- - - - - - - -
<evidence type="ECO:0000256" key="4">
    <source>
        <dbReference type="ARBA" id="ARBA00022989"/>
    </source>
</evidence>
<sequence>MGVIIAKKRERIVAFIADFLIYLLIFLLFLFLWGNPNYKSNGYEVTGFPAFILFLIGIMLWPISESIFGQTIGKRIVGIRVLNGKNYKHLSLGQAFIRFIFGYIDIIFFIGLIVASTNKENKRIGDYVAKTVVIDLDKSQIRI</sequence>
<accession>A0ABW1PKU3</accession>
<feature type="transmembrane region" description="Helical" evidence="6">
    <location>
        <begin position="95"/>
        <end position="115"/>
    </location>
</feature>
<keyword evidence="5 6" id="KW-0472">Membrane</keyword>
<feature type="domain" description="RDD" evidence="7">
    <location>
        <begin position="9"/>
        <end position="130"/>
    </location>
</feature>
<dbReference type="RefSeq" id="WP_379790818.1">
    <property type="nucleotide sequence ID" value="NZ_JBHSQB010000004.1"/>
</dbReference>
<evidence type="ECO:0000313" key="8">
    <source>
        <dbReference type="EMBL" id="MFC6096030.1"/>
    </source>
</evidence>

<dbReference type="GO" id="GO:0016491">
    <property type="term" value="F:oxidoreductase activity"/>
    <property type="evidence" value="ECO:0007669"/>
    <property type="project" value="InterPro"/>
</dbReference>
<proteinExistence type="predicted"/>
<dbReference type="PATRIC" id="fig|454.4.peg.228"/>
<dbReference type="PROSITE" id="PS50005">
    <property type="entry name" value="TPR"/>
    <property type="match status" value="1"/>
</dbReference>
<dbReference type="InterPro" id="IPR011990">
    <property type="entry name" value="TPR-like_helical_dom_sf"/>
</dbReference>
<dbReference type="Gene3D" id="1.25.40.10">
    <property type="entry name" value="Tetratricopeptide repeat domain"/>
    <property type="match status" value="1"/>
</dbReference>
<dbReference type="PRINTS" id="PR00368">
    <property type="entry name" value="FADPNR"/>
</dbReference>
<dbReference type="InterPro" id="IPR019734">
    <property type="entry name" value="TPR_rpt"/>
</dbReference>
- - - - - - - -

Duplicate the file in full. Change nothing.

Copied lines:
<evidence type="ECO:0000256" key="4">
    <source>
        <dbReference type="ARBA" id="ARBA00022989"/>
    </source>
</evidence>
<sequence>MGVIIAKKRERIVAFIADFLIYLLIFLLFLFLWGNPNYKSNGYEVTGFPAFILFLIGIMLWPISESIFGQTIGKRIVGIRVLNGKNYKHLSLGQAFIRFIFGYIDIIFFIGLIVASTNKENKRIGDYVAKTVVIDLDKSQIRI</sequence>
<accession>A0ABW1PKU3</accession>
<feature type="transmembrane region" description="Helical" evidence="6">
    <location>
        <begin position="95"/>
        <end position="115"/>
    </location>
</feature>
<keyword evidence="5 6" id="KW-0472">Membrane</keyword>
<feature type="domain" description="RDD" evidence="7">
    <location>
        <begin position="9"/>
        <end position="130"/>
    </location>
</feature>
<dbReference type="RefSeq" id="WP_379790818.1">
    <property type="nucleotide sequence ID" value="NZ_JBHSQB010000004.1"/>
</dbReference>
<evidence type="ECO:0000313" key="8">
    <source>
        <dbReference type="EMBL" id="MFC6096030.1"/>
    </source>
</evidence>

<dbReference type="GO" id="GO:0016491">
    <property type="term" value="F:oxidoreductase activity"/>
    <property type="evidence" value="ECO:0007669"/>
    <property type="project" value="InterPro"/>
</dbReference>
<proteinExistence type="predicted"/>
<dbReference type="PATRIC" id="fig|454.4.peg.228"/>
<dbReference type="PROSITE" id="PS50005">
    <property type="entry name" value="TPR"/>
    <property type="match status" value="1"/>
</dbReference>
<dbReference type="InterPro" id="IPR011990">
    <property type="entry name" value="TPR-like_helical_dom_sf"/>
</dbReference>
<dbReference type="Gene3D" id="1.25.40.10">
    <property type="entry name" value="Tetratricopeptide repeat domain"/>
    <property type="match status" value="1"/>
</dbReference>
<dbReference type="PRINTS" id="PR00368">
    <property type="entry name" value="FADPNR"/>
</dbReference>
<dbReference type="InterPro" id="IPR019734">
    <property type="entry name" value="TPR_rpt"/>
</dbReference>